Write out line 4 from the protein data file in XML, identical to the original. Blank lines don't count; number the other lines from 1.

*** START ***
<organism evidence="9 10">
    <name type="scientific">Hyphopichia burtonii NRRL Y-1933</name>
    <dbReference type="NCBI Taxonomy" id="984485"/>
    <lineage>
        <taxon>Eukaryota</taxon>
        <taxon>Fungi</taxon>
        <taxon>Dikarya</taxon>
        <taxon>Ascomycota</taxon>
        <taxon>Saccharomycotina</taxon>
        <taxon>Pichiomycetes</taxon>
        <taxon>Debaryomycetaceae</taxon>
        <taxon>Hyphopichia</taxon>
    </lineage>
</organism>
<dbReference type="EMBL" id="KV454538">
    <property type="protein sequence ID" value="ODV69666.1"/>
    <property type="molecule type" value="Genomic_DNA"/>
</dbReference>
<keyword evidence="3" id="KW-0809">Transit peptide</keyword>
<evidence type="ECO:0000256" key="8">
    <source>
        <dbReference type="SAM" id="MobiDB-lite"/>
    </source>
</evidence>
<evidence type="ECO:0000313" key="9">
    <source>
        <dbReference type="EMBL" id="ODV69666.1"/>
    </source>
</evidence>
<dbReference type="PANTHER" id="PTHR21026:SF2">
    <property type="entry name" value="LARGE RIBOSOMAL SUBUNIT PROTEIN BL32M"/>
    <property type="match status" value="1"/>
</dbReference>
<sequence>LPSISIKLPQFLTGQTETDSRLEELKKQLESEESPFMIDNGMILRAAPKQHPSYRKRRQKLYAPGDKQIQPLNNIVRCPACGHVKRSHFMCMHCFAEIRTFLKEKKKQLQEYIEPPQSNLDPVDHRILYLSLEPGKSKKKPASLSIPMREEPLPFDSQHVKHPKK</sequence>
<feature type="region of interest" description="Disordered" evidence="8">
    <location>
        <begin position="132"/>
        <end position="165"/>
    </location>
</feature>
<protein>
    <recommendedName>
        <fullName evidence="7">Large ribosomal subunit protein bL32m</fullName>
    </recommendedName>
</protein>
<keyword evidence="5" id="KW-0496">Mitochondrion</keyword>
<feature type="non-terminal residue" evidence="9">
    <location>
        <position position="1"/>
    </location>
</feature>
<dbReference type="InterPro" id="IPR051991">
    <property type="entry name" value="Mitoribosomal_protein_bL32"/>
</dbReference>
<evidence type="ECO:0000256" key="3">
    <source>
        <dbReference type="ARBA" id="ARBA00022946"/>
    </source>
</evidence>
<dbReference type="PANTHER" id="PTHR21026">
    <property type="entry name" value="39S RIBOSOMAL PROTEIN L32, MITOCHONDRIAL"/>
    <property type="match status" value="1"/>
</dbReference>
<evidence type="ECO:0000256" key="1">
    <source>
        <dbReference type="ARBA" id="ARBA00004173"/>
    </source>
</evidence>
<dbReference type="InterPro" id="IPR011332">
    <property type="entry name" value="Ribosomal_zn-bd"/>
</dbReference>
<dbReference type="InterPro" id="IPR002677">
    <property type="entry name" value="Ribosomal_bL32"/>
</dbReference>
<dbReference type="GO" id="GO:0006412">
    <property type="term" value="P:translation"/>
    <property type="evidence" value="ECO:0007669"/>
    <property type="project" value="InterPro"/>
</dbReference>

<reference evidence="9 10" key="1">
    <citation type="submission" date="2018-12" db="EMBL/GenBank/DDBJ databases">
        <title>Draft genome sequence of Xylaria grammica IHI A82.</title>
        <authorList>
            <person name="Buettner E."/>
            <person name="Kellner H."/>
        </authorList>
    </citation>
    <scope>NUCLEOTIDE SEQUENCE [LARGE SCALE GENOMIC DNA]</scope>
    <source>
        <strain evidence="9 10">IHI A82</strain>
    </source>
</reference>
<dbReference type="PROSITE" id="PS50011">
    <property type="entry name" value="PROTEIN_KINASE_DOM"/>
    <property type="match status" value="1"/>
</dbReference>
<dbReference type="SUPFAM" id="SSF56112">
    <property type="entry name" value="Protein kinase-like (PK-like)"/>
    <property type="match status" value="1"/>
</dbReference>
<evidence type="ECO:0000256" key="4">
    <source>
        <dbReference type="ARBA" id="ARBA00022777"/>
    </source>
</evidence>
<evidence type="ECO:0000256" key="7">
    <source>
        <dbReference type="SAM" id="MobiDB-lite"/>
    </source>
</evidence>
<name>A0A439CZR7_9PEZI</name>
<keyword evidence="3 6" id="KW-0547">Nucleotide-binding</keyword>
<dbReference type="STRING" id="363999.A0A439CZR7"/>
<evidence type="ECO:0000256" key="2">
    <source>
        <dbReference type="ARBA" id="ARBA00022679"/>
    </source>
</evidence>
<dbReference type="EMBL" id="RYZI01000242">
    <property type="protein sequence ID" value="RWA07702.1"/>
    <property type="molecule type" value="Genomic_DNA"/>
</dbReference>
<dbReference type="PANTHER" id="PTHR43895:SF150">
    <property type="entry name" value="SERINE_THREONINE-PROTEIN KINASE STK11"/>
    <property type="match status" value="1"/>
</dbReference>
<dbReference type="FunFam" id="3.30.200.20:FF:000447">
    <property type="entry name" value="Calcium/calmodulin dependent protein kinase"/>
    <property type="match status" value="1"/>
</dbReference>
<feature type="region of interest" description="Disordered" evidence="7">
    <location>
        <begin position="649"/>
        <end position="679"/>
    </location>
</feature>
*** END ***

    <lineage>